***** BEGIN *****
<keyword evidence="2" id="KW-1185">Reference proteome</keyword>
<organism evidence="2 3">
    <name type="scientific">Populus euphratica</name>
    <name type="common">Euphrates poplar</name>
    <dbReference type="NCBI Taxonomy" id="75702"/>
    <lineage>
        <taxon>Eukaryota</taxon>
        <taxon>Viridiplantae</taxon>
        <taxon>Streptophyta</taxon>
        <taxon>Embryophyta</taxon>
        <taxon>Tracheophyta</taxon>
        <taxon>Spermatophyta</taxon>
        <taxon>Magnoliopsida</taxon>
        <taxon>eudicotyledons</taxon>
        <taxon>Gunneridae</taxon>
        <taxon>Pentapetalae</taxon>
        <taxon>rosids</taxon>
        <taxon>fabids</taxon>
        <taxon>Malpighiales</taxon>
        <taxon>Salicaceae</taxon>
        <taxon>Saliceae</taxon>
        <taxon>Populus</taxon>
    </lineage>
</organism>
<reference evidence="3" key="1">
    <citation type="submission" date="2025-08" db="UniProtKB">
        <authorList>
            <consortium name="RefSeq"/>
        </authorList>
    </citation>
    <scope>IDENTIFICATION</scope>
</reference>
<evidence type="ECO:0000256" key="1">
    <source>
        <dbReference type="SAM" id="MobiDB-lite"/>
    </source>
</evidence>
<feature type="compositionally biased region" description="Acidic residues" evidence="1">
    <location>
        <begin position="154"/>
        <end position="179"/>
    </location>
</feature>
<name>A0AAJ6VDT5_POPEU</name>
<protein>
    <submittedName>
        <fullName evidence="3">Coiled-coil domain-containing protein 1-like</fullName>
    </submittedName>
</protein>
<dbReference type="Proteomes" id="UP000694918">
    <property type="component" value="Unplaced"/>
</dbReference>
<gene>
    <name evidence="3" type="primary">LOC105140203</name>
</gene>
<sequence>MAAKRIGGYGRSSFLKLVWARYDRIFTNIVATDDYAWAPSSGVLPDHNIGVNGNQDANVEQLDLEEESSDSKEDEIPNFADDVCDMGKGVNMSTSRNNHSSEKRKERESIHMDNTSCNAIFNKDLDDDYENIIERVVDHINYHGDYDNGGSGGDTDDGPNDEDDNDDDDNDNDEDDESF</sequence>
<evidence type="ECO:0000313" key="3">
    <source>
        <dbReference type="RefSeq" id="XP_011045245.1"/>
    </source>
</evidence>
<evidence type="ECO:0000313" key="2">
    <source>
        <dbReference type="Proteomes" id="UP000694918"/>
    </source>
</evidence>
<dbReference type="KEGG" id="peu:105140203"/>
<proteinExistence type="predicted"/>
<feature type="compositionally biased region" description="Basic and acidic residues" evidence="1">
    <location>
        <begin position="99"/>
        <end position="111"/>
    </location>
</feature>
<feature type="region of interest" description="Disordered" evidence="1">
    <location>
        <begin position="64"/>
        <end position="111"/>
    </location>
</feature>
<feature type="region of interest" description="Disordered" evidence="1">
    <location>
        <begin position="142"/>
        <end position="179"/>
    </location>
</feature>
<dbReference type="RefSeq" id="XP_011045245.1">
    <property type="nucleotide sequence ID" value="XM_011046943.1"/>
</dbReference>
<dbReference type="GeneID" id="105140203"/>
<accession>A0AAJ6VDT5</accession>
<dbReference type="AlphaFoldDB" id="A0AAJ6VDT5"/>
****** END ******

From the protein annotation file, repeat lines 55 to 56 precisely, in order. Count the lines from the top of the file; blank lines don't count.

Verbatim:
</gene>
<sequence>MAAKRIGGYGRSSFLKLVWARYDRIFTNIVATDDYAWAPSSGVLPDHNIGVNGNQDANVEQLDLEEESSDSKEDEIPNFADDVCDMGKGVNMSTSRNNHSSEKRKERESIHMDNTSCNAIFNKDLDDDYENIIERVVDHINYHGDYDNGGSGGDTDDGPNDEDDNDDDDNDNDEDDESF</sequence>